A coalition of civil society organisations has launched a campaign to amplify Nigerian citizens’ demands that their government fulfil its promises and save the health system by funding the 2014 National Health Act and by allocating 15% of the national budget to health.
Anti-poverty organisation ONE and its partners, including Nigeria Health Watch, the Health Reform Foundation of Nigeria, Africa-Dev, the Women Advocates Research and Documentation Centre and the Centre for the Right to Health are calling for improved access to lifesaving health services for all Nigerians.
15 years ago today, all African governments made a commitment in Abuja to increase health spending to 15% of their national budget. To address the health crises Nigeria is facing, the coalition today launched a new public health campaign, calling on the Nigerian government to keep the promise to increase funding for health care.
Successive governments have failed to deliver on the Abuja commitment and Nigerians – particularly women and children – continue to die from treatable and preventable diseases.
The historic Abuja declaration has never been met by Nigerian policy-makers – only 4.37% is allocated to health in the 2016 Appropriation Bill – and the recent National Health Act has not yet been funded nor fully implemented.
“We are all hopeful for change,” says Dr Chikwe Ihekweazu of NHW. “But as responsible citizens, we must learn how to hold our governments accountable for the promised change.”
Fulfilling the Abuja promise will make a difference for millions of Nigerians who die needlessly from lack of access to basic healthcare.
“It’s hard to imagine that in our beautiful country, millions of Nigerians from Lagos to Wawa, from Sokoto to Yola, die preventable deaths every year because of poor investment in the health sector” says Waje, top Nigerian recording artist and ONE’s Strong Girl campaign activist. I am asking all Nigerians to join us in calling the implementation of these life-saving plans and promises, starting with the 2017 budget. This is not beyond Nigeria, I know it is doable and we need to support government in rolling out those plans”.
Despite being Africa’s biggest economy, Nigeria spends relatively little on the health of its citizens and is facing both a health and a nutrition crisis, as women and children continue to die from treatable and preventable diseases.
Nigeria’s health expenditure puts it in the bottom third of the ranking of countries in sub-Saharan Africa. Out of 49 lower-middle income countries, only seven country governments spend less per capita than Nigeria does on health. In 2014 this figure stood at $55 per person – $31 dollars short of the minimum expenditure required to ensure proper health services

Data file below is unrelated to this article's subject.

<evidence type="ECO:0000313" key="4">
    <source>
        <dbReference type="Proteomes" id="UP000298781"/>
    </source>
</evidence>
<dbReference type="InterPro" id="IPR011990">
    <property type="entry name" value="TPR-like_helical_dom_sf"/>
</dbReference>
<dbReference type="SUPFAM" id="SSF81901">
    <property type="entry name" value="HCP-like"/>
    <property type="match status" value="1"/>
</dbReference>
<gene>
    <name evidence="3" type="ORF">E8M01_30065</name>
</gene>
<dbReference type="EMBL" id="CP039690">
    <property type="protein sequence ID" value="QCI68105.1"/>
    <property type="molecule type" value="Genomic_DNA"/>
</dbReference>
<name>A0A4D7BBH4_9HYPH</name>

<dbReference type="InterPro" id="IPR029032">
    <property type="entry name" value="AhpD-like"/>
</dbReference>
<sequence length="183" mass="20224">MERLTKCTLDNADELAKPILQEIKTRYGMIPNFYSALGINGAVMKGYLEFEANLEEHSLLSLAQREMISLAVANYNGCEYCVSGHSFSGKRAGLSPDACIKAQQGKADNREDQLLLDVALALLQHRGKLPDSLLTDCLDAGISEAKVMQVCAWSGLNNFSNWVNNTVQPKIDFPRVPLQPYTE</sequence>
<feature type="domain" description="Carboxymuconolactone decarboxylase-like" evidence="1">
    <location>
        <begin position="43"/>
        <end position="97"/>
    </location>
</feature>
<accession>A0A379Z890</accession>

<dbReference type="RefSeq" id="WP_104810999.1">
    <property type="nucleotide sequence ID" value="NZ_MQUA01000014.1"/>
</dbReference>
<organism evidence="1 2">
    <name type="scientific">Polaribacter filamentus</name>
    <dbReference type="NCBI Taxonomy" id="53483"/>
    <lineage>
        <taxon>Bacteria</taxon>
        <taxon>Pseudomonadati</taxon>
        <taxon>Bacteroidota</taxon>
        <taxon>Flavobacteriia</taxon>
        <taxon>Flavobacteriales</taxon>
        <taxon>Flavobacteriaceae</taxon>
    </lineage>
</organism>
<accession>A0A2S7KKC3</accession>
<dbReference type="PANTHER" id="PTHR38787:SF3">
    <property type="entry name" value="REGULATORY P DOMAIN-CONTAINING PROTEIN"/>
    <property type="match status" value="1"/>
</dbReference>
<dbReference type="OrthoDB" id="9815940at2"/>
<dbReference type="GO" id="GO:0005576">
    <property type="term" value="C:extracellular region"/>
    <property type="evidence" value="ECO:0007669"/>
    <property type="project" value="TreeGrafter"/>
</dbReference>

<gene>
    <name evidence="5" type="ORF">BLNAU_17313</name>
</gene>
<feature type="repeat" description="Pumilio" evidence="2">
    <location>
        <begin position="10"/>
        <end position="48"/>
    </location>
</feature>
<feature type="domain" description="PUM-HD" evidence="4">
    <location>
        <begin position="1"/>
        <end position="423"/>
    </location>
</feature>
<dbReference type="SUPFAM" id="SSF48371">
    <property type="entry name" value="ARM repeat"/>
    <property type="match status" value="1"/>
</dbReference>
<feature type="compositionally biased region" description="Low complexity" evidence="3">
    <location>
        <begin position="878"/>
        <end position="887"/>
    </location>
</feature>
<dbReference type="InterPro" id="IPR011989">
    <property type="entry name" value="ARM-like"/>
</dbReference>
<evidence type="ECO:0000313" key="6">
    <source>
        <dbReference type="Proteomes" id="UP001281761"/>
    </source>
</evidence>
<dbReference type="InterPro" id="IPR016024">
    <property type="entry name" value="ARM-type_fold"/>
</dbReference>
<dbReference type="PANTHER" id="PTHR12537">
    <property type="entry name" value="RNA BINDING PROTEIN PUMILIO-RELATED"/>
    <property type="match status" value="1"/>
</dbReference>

If fully implemented, the National Health Act could save the lives of over 3 million mothers, newborns and children under-5 by 2022.
“Nigeria has a large rural population and many of these people are impoverished. The Nigerian government owes welfare to her citizens especially in the area of health care delivery services,” says Dr Nkem Onyejizu, ONE Champion working in Kano state.
“It is also not news that there are also wide regional disparities in child health indicators in the North East and North West geopolitical zones of the country which have the worst child survival indices,” added Dr Onyejizu. “We laud the Nigerian government plan to build 10,000 PHCs across the country, but these must well planned, mapped and staffed to ensure success as well as development of a comprehensive community health insurance scheme.”
President Buhari and Nigeria’s Minister of Health last year reaffirmed their commitment to prioritising healthcare by agreeing to pursue the new Sustainable Development Goals. These goals present an opportunity for government to translate their commitment into time-bound and measurable outcomes to dramatically cut avoidable deaths of mothers, children and the marginalised. Now is the time for increased implementation of these important commitments.
“We urge President Buhari to keep his promise to increase the quantity and quality of funding to implement the National Health Act, and ensure all Nigeria’s children not only survive, but thrive,” says Mwambu Wanendeya, Africa Executive Director of the ONE Campaign.
Key elements of the campaign will include:
Digital creative assets for online mobilization of citizens.
6 Nigerian music celebrities are supporting the campaign including Waje, D’Banj, Banky W, MI, Omawunmi and Yemi Alade.
Citizens’ participation dialogue on the 26th April in Abuja.
Letter writing and direct engagement with policy makers in the lead up to the 2017 budget formulation.
Dissemination of ONE’s report on federal expenditure on health in Nigeria to policy makers and stakeholders.
The petitions signed by Nigerian citizens will be delivered to policy makers at strategic moments leading up to the budget making process.